“Nonetheless, we commend the use of an Enforcement Undertaking to resolve the regulatory aspect of the case as some funding will now be put towards restoration within the catchment itself.
“The resolution of longer term damage remains a separate issue.”
Rachel Evans, Countryside Alliance Director for Wales, said: “Fishing for Schools is always grateful to receive funding to help us reach out to more young people who benefit from our unique approach to education through angling.
“Funding coming from a pollution incident and resultant settlement whilst sad, will highlight the ever-present need to align conservation and the environment with our school work.
“Tregaron has always been a bedrock of angling within the Welsh community and heritage. We fully intend to enhance and extend that rich legacy by putting this award to good use.”
NRW has been monitoring the Teifi since the incident and confirms there has been minimal effect on invertebrates.
Salmon fry have been found in the affected area, so it is likely that at least some eggs did survive.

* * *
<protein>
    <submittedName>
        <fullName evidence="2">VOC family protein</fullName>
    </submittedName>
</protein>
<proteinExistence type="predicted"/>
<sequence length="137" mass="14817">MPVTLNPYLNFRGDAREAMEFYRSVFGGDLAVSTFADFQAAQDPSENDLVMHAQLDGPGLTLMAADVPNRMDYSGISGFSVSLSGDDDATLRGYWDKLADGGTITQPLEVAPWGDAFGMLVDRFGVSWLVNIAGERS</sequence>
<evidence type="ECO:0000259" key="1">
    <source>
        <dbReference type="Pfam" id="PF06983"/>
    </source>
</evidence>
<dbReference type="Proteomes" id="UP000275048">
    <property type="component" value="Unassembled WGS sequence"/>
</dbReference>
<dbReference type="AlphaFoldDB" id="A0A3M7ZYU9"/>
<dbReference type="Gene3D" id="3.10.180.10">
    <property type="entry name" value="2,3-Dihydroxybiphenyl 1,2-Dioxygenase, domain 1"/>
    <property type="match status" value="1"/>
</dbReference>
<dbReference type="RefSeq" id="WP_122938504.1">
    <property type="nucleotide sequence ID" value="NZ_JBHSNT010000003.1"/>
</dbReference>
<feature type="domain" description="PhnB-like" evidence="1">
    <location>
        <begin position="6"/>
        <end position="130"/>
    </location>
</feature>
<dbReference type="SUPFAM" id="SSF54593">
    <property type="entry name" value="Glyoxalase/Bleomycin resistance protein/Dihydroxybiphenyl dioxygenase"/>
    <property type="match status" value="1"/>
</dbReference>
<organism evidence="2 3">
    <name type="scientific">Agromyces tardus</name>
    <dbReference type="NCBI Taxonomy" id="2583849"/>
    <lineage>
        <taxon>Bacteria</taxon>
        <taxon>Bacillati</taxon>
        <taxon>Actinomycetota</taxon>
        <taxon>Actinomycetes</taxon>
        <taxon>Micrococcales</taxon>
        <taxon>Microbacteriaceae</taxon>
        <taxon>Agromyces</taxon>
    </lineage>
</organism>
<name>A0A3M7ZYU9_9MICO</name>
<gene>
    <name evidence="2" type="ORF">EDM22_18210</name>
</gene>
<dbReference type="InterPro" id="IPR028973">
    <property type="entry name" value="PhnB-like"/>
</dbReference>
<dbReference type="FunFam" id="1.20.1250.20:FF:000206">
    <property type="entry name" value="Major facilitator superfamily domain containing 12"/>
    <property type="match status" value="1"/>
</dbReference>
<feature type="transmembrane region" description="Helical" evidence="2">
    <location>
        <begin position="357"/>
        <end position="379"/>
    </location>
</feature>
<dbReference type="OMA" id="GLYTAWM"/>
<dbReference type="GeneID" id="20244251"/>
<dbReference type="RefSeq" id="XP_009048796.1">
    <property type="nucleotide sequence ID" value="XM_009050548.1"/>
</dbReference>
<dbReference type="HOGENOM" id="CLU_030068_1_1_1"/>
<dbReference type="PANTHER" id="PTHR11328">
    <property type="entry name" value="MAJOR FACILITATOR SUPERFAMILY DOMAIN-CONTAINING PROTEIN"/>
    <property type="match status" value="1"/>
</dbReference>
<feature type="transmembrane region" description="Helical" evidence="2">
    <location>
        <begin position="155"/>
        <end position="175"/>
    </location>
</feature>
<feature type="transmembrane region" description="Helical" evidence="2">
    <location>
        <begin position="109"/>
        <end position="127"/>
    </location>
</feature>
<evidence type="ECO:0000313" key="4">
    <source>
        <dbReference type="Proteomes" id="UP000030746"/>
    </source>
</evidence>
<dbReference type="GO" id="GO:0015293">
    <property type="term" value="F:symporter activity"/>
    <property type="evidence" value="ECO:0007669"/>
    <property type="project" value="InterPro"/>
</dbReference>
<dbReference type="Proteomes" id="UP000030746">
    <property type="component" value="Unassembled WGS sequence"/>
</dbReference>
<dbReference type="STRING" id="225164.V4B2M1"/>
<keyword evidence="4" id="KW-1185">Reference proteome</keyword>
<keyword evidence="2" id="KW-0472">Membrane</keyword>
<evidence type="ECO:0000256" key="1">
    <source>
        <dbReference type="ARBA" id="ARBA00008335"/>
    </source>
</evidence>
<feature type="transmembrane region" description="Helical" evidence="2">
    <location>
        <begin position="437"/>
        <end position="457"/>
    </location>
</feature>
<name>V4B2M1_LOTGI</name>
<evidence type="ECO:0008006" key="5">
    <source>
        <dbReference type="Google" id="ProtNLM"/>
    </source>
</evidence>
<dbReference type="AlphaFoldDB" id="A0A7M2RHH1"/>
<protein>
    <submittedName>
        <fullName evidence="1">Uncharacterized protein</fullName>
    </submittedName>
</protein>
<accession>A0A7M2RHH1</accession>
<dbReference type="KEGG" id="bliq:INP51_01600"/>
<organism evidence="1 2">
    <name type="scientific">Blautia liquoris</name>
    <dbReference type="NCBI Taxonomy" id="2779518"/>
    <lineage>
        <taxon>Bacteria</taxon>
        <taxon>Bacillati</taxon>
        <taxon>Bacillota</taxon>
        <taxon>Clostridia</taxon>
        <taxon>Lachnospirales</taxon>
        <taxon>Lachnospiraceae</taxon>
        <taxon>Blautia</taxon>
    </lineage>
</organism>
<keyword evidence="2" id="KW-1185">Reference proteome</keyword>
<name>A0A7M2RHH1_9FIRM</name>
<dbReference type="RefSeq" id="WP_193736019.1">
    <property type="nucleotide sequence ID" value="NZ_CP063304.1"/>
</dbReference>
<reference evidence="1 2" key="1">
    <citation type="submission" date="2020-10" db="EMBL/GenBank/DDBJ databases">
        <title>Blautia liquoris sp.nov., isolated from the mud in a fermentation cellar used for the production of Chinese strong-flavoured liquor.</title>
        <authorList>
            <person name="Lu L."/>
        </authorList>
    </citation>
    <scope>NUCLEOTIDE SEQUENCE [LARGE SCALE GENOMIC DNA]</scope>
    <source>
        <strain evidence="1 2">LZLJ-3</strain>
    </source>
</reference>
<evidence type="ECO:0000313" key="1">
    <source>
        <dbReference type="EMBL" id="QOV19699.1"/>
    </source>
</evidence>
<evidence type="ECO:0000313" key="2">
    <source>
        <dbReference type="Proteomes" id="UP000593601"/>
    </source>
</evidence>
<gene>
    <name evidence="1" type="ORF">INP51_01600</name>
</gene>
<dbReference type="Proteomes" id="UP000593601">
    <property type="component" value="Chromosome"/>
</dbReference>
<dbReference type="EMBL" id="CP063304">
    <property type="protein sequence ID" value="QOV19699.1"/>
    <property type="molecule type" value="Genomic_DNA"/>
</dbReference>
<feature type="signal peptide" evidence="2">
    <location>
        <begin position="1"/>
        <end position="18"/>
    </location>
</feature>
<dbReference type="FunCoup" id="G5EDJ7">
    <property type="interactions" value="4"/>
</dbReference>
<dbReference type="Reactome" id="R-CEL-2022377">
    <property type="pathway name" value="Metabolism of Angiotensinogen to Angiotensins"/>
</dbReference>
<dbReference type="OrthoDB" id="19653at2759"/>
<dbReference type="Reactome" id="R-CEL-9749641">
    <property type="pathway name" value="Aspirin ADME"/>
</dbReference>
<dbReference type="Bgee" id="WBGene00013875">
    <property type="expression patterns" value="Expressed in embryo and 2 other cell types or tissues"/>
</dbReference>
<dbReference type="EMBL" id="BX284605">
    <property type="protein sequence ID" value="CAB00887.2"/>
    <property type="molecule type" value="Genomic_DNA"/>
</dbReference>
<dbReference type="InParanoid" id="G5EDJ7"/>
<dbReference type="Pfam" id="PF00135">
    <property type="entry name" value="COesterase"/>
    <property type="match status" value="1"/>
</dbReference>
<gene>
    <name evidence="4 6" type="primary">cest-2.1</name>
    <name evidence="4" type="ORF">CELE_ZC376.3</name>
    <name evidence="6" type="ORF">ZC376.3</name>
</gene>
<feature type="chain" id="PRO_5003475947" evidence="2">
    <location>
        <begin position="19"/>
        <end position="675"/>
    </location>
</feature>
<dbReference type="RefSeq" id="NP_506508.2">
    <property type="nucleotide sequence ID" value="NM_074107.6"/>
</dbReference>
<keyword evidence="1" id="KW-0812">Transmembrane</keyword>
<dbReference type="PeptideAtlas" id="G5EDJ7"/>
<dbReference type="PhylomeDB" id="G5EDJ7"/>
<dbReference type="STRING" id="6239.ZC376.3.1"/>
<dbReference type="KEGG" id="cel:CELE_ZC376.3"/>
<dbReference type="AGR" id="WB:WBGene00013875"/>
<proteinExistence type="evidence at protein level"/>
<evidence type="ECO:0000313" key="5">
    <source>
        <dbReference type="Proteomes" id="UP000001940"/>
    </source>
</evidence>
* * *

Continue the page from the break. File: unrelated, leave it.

However, juvenile and adult salmon were killed. Large numbers of brown trout were also killed, and this species will take some time to recover.
Ann Weedy continued: “The Teifi is one of the most iconic and important recreational and net fisheries in Wales and an internationally important Special Area of Conservation for endangered fish such as lampreys, salmon and bullhead.
“We all need to work together to do all we can to restore the river and reduce the number of pollution incidents damaging our precious environment in Wales.”
NRW has carried out more than 100 pollution prevention visits to farms in Ceredigion and the Teifi catchment in the past year and these have helped reduce the risk of pollution from farm slurry.
It has also inspected the other three anaerobic digestion plants in Ceredigion to ensure that their pollution prevention measures are suitable.
Pencefn Feeds Ltd has now applied for an environmental permit so they can continue to operate (see additional information for more details).
Overall ‘excellent’ performance at Mynach Primary School
A RECENT Estyn report on the primary school in Mynach has given the ‘Excellent’ status to each of the five inspection areas.